There’s a common misconception that the so-called ‘avo-toast’ generation is irresponsible with money and unconcerned about future outcomes. Sanlam’s 2018 Benchmark Survey shows this simply isn’t the case: for the majority of millennials, saving for big long-term goals is top of mind but can seem unfeasible.
Gen Y (born between 1981 and 1998: currently aged 20-37) spans a vast age bracket across various life phases. With major expenses like moving out, lobola, weddings, buying a car - or even a house – and thus more to budget and save for, the short- to medium- goals inevitably trump the long-term goals. So how does a job-juggling, frequently family-supporting, debt-saddled generation of savvy side-hustlers win at the long-term savings game?
By capitalising on their strengths and acknowledging areas to grow in.
More about millennials:
Millennials are the best-educated generation to date, but they’re drowning in debt, with limited employment opportunities, lower real earnings and less disposable income. And they’re engaging the job market in a completely different way. The average person will have 12 to 15 jobs in a lifetime due to a rapidly changing employment market. With millennials comprising over 40% of SA’s workforce, this has big ramifications, particularly for retirement and savings preservation.
They’re also less attached to conventions which means they’re charting new territory and facing a fresh flush of socio-economic challenges. We know they’re using tech tools to thoroughly investigate potential purchases via snackable online content in bite-sized bits.
But they’re also overconfident despite low financial literacy and limited financial education. 60% of millennials believe they don’t need help – many are untrusting of financial services, so they tend not to approach financial planners for help with achieving their goals. And to date, they’ve not been a focus for financial planners due to their low asset values.
This is a pity, especially as millennials do want to save and with their multifaceted goals, and their drive, are primed for good advice and a steer in the right direction.
The barriers to the big goals millennials want to save for:
In terms of big goals, many millennials want to go on holiday, buy a car and/or property, get married, pursue further education, grow their net worth and achieve financial independence. Most of these may require saving and investing over a medium term (1-3 years) or a long term (usually anything longer than 5 years).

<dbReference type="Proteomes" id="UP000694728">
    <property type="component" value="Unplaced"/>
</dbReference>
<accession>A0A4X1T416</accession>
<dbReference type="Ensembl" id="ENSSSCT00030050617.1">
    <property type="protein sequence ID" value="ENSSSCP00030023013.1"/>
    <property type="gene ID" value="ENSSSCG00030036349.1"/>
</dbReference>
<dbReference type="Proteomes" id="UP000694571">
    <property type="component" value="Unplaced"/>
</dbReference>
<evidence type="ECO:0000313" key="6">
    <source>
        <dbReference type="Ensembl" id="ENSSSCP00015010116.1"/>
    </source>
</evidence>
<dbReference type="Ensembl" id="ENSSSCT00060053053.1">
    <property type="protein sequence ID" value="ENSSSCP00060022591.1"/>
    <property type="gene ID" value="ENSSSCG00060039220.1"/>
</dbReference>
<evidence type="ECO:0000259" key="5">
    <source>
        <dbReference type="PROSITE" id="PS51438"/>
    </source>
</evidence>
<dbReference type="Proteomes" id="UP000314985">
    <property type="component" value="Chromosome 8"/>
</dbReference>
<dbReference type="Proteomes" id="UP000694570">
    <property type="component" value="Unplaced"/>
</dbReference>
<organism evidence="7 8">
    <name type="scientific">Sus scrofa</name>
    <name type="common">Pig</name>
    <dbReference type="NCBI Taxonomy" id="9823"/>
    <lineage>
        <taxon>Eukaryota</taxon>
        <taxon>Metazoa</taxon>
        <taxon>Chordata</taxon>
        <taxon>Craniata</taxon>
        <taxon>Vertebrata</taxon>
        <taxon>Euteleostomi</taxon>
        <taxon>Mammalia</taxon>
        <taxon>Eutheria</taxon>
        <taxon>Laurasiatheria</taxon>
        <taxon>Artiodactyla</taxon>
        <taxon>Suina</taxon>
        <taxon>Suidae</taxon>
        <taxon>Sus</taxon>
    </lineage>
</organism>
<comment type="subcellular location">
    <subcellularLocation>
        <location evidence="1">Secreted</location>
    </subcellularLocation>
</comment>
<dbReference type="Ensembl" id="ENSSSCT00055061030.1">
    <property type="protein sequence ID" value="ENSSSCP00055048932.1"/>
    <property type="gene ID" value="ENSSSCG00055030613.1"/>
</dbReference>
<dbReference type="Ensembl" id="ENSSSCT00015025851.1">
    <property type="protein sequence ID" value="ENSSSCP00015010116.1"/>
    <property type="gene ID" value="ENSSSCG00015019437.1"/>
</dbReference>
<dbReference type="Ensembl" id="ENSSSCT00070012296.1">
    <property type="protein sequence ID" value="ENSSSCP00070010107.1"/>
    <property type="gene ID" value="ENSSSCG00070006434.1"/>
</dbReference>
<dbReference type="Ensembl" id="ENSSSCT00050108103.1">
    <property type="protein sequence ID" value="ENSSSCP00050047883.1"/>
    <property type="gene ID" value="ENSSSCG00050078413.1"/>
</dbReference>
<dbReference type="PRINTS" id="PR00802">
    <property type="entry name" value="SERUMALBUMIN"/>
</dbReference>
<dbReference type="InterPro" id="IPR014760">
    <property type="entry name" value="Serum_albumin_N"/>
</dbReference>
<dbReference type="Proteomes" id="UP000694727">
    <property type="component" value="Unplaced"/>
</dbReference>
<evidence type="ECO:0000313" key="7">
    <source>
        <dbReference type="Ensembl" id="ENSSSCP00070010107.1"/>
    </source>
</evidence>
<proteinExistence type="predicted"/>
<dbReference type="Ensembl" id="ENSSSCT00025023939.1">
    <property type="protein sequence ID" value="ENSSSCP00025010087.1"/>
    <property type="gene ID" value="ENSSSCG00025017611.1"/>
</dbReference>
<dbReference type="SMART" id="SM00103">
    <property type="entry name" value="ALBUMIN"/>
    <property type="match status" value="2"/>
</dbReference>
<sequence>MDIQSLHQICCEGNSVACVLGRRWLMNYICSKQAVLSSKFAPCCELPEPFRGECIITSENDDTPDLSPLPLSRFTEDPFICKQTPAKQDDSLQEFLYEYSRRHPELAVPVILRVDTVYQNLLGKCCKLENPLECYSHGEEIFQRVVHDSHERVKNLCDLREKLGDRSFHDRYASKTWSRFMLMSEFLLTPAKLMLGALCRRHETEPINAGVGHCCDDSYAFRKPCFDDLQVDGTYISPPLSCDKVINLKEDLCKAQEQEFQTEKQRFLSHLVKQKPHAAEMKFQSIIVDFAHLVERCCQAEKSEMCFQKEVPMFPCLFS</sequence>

The barriers to achieving these goals include:
Seemingly never having enough money at the end of the month to put something away
Not knowing and understanding the options available and potentially not picking the most appropriate savings vehicle
Difficulty understanding and making the right investment choices
Cashing in investments early to meet other obligations, including debt, or for other priorities
Having a number of financial goals but not knowing which one to start with
Not being able to imagine an event that seems so far in the future – like retirement
My suggestions for millennials to overcome these barriers:
Don’t be put off by how little you’re saving every month. Even as little as R150 can make a big difference. Start with anything you can afford
Spend time researching different savings vehicles and investment options. Seek advice as these things can get complicated and having a big-financial-picture can be helpful
Ensure you have an emergency fund in place that can help you keep on track for your bigger goals or recover quickly when things go awry.
Try not to spend savings on anything other than the purpose they’ve been earmarked for
For example, make sure you understand all the implications of withdrawing retirement savings early when you change jobs – you may be hurting your future self
While it’s best to clearly define the long-term goals you’re saving for, even if you haven’t done so, just start saving – you’ll thank yourself later when you’ve figured out your goals
Beware of lifestyle creep – especially when you’re starting out. You probably won’t have much money to save in the beginning, but what you do with your next increase and the ones thereafter is critical
Perhaps the most exciting attribute of millennials is their innate curiosity. Use it. Research extensively and ask questions. Find a financial planner that you’re comfortable with and who can help unpack your goals and put a plan in place to give you the best chance of achieving them.